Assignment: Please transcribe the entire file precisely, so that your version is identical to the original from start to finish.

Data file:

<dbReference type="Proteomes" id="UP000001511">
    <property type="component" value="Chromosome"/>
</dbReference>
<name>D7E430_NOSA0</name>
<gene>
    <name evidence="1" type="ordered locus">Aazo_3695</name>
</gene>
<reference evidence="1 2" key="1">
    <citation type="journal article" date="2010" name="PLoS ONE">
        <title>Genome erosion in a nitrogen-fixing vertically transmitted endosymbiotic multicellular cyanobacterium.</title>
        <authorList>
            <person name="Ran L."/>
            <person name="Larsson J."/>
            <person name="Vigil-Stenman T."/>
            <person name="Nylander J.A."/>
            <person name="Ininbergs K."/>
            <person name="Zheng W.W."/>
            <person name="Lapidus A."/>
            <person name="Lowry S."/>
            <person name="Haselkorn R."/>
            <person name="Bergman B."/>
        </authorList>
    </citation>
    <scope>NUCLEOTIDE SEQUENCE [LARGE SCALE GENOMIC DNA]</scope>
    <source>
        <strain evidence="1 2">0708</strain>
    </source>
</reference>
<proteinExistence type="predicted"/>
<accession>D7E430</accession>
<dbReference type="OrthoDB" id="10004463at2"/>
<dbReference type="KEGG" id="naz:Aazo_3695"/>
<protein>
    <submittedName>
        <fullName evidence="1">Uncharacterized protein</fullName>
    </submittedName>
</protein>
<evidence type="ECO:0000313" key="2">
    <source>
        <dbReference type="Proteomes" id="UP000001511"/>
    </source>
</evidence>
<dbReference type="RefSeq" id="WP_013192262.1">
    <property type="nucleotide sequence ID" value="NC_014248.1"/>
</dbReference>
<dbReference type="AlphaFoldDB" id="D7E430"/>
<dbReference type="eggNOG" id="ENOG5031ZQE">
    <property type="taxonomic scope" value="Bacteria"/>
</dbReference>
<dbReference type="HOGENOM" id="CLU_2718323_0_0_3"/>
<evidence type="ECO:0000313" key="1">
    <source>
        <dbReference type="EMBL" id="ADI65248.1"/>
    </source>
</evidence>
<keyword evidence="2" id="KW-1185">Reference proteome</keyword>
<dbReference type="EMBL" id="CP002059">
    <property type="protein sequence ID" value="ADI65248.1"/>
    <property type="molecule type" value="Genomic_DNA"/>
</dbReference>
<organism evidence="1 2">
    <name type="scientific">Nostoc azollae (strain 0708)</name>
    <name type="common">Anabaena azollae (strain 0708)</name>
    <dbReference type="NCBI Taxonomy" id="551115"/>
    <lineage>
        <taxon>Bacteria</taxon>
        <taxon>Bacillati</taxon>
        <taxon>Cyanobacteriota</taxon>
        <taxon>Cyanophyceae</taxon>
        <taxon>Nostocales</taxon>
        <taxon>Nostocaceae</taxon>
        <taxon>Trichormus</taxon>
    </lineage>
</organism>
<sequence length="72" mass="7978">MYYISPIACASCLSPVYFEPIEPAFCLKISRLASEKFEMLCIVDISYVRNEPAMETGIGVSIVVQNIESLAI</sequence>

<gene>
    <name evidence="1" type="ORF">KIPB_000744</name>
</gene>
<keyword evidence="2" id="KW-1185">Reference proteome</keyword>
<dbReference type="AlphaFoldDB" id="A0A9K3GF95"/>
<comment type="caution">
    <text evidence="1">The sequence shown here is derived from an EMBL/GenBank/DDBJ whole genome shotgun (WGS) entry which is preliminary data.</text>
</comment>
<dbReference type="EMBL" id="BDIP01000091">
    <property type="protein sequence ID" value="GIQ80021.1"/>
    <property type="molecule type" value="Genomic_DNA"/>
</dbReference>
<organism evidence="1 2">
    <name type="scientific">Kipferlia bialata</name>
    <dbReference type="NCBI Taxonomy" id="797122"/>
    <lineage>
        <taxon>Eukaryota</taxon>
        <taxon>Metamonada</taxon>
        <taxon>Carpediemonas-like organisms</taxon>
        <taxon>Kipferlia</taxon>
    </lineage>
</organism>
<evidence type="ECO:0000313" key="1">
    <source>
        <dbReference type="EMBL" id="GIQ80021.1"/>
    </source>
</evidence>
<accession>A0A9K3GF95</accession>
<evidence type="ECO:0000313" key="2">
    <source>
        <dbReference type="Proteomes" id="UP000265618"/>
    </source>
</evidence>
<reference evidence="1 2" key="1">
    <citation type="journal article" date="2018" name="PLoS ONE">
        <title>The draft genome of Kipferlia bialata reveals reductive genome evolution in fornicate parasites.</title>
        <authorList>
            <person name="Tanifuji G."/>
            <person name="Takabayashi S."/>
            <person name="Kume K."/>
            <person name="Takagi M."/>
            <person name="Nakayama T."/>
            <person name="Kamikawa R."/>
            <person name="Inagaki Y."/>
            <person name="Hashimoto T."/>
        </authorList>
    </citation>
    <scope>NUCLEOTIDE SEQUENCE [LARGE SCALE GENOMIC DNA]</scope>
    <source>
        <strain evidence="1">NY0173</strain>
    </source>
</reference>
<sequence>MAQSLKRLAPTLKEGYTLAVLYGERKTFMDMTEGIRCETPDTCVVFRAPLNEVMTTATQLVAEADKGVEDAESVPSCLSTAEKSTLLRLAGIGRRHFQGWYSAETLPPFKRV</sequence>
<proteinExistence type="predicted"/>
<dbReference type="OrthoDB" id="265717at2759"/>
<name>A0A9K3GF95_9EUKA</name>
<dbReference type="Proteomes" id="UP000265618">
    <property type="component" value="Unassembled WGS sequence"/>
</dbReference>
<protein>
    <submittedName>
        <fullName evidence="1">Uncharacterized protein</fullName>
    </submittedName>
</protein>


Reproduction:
<dbReference type="Proteomes" id="UP000001511">
    <property type="component" value="Chromosome"/>
</dbReference>
<name>D7E430_NOSA0</name>
<gene>
    <name evidence="1" type="ordered locus">Aazo_3695</name>
</gene>
<reference evidence="1 2" key="1">
    <citation type="journal article" date="2010" name="PLoS ONE">
        <title>Genome erosion in a nitrogen-fixing vertically transmitted endosymbiotic multicellular cyanobacterium.</title>
        <authorList>
            <person name="Ran L."/>
            <person name="Larsson J."/>
            <person name="Vigil-Stenman T."/>
            <person name="Nylander J.A."/>
            <person name="Ininbergs K."/>
            <person name="Zheng W.W."/>
            <person name="Lapidus A."/>
            <person name="Lowry S."/>
            <person name="Haselkorn R."/>
            <person name="Bergman B."/>
        </authorList>
    </citation>
    <scope>NUCLEOTIDE SEQUENCE [LARGE SCALE GENOMIC DNA]</scope>
    <source>
        <strain evidence="1 2">0708</strain>
    </source>
</reference>
<proteinExistence type="predicted"/>
<accession>D7E430</accession>
<dbReference type="OrthoDB" id="10004463at2"/>
<dbReference type="KEGG" id="naz:Aazo_3695"/>
<protein>
    <submittedName>
        <fullName evidence="1">Uncharacterized protein</fullName>
    </submittedName>
</protein>
<evidence type="ECO:0000313" key="2">
    <source>
        <dbReference type="Proteomes" id="UP000001511"/>
    </source>
</evidence>
<dbReference type="RefSeq" id="WP_013192262.1">
    <property type="nucleotide sequence ID" value="NC_014248.1"/>
</dbReference>
<dbReference type="AlphaFoldDB" id="D7E430"/>
<dbReference type="eggNOG" id="ENOG5031ZQE">
    <property type="taxonomic scope" value="Bacteria"/>
</dbReference>
<dbReference type="HOGENOM" id="CLU_2718323_0_0_3"/>
<evidence type="ECO:0000313" key="1">
    <source>
        <dbReference type="EMBL" id="ADI65248.1"/>
    </source>
</evidence>
<keyword evidence="2" id="KW-1185">Reference proteome</keyword>
<dbReference type="EMBL" id="CP002059">
    <property type="protein sequence ID" value="ADI65248.1"/>
    <property type="molecule type" value="Genomic_DNA"/>
</dbReference>
<organism evidence="1 2">
    <name type="scientific">Nostoc azollae (strain 0708)</name>
    <name type="common">Anabaena azollae (strain 0708)</name>
    <dbReference type="NCBI Taxonomy" id="551115"/>
    <lineage>
        <taxon>Bacteria</taxon>
        <taxon>Bacillati</taxon>
        <taxon>Cyanobacteriota</taxon>
        <taxon>Cyanophyceae</taxon>
        <taxon>Nostocales</taxon>
        <taxon>Nostocaceae</taxon>
        <taxon>Trichormus</taxon>
    </lineage>
</organism>
<sequence length="72" mass="7978">MYYISPIACASCLSPVYFEPIEPAFCLKISRLASEKFEMLCIVDISYVRNEPAMETGIGVSIVVQNIESLAI</sequence>

<gene>
    <name evidence="1" type="ORF">KIPB_000744</name>
</gene>
<keyword evidence="2" id="KW-1185">Reference proteome</keyword>
<dbReference type="AlphaFoldDB" id="A0A9K3GF95"/>
<comment type="caution">
    <text evidence="1">The sequence shown here is derived from an EMBL/GenBank/DDBJ whole genome shotgun (WGS) entry which is preliminary data.</text>
</comment>
<dbReference type="EMBL" id="BDIP01000091">
    <property type="protein sequence ID" value="GIQ80021.1"/>
    <property type="molecule type" value="Genomic_DNA"/>
</dbReference>
<organism evidence="1 2">
    <name type="scientific">Kipferlia bialata</name>
    <dbReference type="NCBI Taxonomy" id="797122"/>
    <lineage>
        <taxon>Eukaryota</taxon>
        <taxon>Metamonada</taxon>
        <taxon>Carpediemonas-like organisms</taxon>
        <taxon>Kipferlia</taxon>
    </lineage>
</organism>
<evidence type="ECO:0000313" key="1">
    <source>
        <dbReference type="EMBL" id="GIQ80021.1"/>
    </source>
</evidence>
<accession>A0A9K3GF95</accession>
<evidence type="ECO:0000313" key="2">
    <source>
        <dbReference type="Proteomes" id="UP000265618"/>
    </source>
</evidence>
<reference evidence="1 2" key="1">
    <citation type="journal article" date="2018" name="PLoS ONE">
        <title>The draft genome of Kipferlia bialata reveals reductive genome evolution in fornicate parasites.</title>
        <authorList>
            <person name="Tanifuji G."/>
            <person name="Takabayashi S."/>
            <person name="Kume K."/>
            <person name="Takagi M."/>
            <person name="Nakayama T."/>
            <person name="Kamikawa R."/>
            <person name="Inagaki Y."/>
            <person name="Hashimoto T."/>
        </authorList>
    </citation>
    <scope>NUCLEOTIDE SEQUENCE [LARGE SCALE GENOMIC DNA]</scope>
    <source>
        <strain evidence="1">NY0173</strain>
    </source>
</reference>
<sequence>MAQSLKRLAPTLKEGYTLAVLYGERKTFMDMTEGIRCETPDTCVVFRAPLNEVMTTATQLVAEADKGVEDAESVPSCLSTAEKSTLLRLAGIGRRHFQGWYSAETLPPFKRV</sequence>
<proteinExistence type="predicted"/>
<dbReference type="OrthoDB" id="265717at2759"/>
<name>A0A9K3GF95_9EUKA</name>
<dbReference type="Proteomes" id="UP000265618">
    <property type="component" value="Unassembled WGS sequence"/>
</dbReference>
<protein>
    <submittedName>
        <fullName evidence="1">Uncharacterized protein</fullName>
    </submittedName>
</protein>